This Court has previously attempted to reconcile the holding in Parks that under § 541(b)(7)(A) only pre-petition voluntary retirement contributions are excluded from property of the estate, and therefore only pre-petition contributions are excluded from "disposable income" as defined in § 1325(b)(2) with an interpretation that qualified retirement contributions do not "constitute disposable income as defined in section 1325(b)(2)..." In re Bruce, 484 B.R. 387, 394 (Bankr. W.D. Wash. 2012). In Bruce, the Court went beyond the analysis of Prigge and Parks, holding that § 541(b)(7)(A)(i)'s hanging paragraph excludes pre-petition voluntary retirement contributions from the calculation of "current monthly income," i.e., those contributions made during the six-month CMI look-back period. Id. If those contributions are deducted before determining the debtor's income during that six-month period pre-petition, those contributions are not "disposable income" as that term is defined in § 1325(b)(2), and the monthly average of the contributions during the six month period pre-petition should not be included in the calculation of CMI for purposes of calculating disposable income. Id.
Neither Prigge nor Parks considered whether voluntary retirement contributions are included in the calculation of CMI, which both courts acknowledge as an inherent first step for determining disposable income pursuant to § 1325(b)(2). Prigge, 411 B.R. at 674; Parks, 475 B.R. at 709.
While Bruce involved a below-median-income debtor, its reasoning regarding deducting voluntary retirement deductions from CMI is applicable to all chapter 13 debtors because calculating current monthly income is the starting point for determining "disposable income" under § 1325(b)(2), regardless of whether the debtor is above- or below-median-income. This result is also in harmony with a plain reading of the hanging paragraph, which provides that any amount withheld by an employer from the wages of employees for payment as contributions to a qualified retirement plan "shall not constitute disposable income as defined in § 1325(b)(2)." Using this approach, for all chapter 13 debtors, voluntary retirement contributions may be excluded from the calculation of disposable income, to the extent that those contributions were being made pre-petition during the six-month look-back period used to determine CMI.
This interpretation gives substantive application to the hanging paragraph, unlike the very narrow interpretation of that paragraph in Prigge et al.; it also results in above- and below-median debtors being treated the same, as opposed to having different rules for deductibility of voluntary retirement contributions; and it fosters the overall policy seen throughout the 2005 amendments to the Bankruptcy Code of protecting debtors' retirement contributions. See, e.g., In re Smith, No. 09-64409, 2010 WL 2400065, *3 (Bankr.N.D.Ohio, June 15, 2010) ("the enactment of section 541(b)(7) injected a policy favoring retirement savings into the bankruptcy code. Therefore, the harsh approach toward 401(k) contributions taken by courts pre-BAPCPA is no longer warranted."). Using this approach, Debtor would not have treated her voluntary retirement contributions as a deduction in Line 41 of her Form B22C-2; rather, she should have subtracted those contributions made in the six-month pre-petition period in calculating CMI. In practice, this will result in virtually the same projected disposable income as Debtor's approach because she made the same contributions during each of the six months used to calculate CMI.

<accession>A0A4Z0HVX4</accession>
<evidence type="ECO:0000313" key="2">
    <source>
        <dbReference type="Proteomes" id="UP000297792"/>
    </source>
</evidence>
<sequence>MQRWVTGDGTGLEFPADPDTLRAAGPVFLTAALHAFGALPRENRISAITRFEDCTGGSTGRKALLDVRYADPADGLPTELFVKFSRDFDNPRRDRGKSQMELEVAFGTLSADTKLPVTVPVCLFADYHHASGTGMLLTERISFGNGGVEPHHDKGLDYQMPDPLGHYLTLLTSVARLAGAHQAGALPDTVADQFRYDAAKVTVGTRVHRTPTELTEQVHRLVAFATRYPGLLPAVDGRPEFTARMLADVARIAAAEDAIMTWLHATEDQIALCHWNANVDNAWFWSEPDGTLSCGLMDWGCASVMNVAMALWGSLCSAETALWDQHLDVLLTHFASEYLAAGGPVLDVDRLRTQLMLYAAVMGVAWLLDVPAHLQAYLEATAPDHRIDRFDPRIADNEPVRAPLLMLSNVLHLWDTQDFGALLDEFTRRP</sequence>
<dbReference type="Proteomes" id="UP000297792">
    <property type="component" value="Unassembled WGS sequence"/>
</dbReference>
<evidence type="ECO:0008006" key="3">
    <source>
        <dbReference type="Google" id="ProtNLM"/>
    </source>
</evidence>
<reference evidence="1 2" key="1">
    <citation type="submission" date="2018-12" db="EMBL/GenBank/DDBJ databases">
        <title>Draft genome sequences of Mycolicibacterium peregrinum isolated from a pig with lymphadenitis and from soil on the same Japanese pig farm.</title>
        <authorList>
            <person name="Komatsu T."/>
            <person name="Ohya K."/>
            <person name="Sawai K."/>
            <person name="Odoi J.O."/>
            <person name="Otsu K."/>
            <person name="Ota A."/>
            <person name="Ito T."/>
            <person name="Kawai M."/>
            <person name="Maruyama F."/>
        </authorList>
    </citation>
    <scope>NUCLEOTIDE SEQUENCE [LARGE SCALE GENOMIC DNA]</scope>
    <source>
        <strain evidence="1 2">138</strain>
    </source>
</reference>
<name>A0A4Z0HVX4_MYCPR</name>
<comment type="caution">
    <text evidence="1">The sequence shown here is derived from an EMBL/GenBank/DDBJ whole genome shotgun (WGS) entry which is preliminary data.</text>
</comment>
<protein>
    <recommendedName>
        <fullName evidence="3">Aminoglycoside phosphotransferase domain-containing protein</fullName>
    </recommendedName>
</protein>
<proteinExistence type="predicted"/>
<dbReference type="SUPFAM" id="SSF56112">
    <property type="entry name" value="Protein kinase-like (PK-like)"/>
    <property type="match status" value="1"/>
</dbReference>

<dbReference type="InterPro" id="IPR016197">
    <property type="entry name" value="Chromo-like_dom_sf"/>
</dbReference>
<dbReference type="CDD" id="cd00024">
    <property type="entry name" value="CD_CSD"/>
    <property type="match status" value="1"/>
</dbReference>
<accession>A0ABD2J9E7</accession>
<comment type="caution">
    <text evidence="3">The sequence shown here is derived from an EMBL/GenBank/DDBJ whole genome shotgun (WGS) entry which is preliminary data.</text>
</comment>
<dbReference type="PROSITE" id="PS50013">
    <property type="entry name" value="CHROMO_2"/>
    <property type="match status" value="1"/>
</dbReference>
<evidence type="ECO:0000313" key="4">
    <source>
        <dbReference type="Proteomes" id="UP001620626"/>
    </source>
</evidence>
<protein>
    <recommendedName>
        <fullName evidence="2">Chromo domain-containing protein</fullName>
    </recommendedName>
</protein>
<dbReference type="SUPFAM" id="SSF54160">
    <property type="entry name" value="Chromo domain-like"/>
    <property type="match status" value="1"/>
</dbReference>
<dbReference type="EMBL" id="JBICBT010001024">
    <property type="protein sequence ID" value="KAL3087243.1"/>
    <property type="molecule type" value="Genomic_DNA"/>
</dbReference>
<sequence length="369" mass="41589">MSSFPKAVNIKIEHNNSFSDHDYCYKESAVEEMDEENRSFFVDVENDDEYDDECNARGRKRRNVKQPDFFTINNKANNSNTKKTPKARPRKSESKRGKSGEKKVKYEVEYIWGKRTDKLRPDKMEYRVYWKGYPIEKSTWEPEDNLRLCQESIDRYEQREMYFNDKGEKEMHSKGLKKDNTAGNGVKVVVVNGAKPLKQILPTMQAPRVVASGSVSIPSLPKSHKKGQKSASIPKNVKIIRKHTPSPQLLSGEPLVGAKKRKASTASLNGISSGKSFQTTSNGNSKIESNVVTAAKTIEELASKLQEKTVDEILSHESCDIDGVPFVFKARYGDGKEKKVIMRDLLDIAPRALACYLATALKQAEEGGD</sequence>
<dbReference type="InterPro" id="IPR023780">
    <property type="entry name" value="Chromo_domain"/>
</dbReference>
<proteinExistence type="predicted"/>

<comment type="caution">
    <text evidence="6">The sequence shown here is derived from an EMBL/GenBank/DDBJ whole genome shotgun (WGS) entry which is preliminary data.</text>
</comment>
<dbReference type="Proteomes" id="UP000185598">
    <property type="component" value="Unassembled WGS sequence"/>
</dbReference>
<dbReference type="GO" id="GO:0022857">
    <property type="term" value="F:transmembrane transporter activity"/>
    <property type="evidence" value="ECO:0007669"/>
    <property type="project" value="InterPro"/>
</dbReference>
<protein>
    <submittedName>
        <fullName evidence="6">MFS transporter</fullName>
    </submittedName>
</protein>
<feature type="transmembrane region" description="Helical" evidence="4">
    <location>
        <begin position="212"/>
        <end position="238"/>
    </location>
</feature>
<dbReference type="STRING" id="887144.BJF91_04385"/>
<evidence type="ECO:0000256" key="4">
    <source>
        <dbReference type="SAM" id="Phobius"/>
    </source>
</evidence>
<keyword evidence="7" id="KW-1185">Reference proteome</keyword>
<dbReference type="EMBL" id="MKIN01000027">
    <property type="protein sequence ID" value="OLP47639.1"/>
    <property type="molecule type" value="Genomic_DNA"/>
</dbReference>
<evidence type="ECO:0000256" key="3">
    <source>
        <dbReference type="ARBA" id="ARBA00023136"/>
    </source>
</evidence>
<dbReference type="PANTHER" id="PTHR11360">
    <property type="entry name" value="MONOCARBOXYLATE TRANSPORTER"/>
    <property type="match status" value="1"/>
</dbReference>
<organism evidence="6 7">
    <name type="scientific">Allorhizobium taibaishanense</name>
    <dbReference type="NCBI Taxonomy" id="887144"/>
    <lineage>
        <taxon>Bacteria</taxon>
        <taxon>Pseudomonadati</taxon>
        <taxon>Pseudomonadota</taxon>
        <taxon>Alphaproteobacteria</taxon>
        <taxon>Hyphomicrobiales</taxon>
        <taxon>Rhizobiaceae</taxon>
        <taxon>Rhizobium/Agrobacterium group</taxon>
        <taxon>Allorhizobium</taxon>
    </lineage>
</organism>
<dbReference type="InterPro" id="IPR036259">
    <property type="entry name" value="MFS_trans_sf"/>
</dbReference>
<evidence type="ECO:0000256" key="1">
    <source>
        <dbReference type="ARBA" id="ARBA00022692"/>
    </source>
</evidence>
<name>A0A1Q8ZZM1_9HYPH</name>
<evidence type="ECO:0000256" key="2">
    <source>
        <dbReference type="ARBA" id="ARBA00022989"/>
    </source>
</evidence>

See generally Pernell W. McGuire, Aubrey L. Thomas, "401(k) Contributions Under Post-BAPCPA Case Law," Am. Bankr. Inst. J., March 2013, 18-19.
II. Good Faith.
Trustee also argues that the amount of Debtor's TSP contributions, when considering all of her financial circumstances, constitute a lack of good faith in the filing of the Plan. It is typical for courts that allow voluntary post-petition retirement contributions to further subject those contributions to a good faith analysis under § 1325. In re Jensen, 496 B.R. 615, 620 (Bankr. D. Utah 2013). The Court has not ruled on whether and to what extent the debtor's deducting qualified retirement contributions from her income in calculating CMI and disposable income might constitute a lack of good faith in filing a chapter 13 plan. If the parties do not resolve their differences based on the Court's ruling herein, they should contact the Court to arrange a hearing on this issue.
Entered on Docket June 16, 2015
Below is the Order of the Court.
Brian D. Lynch
U.S. Bankruptcy Judge
(Dated as of Entered on Docket date above)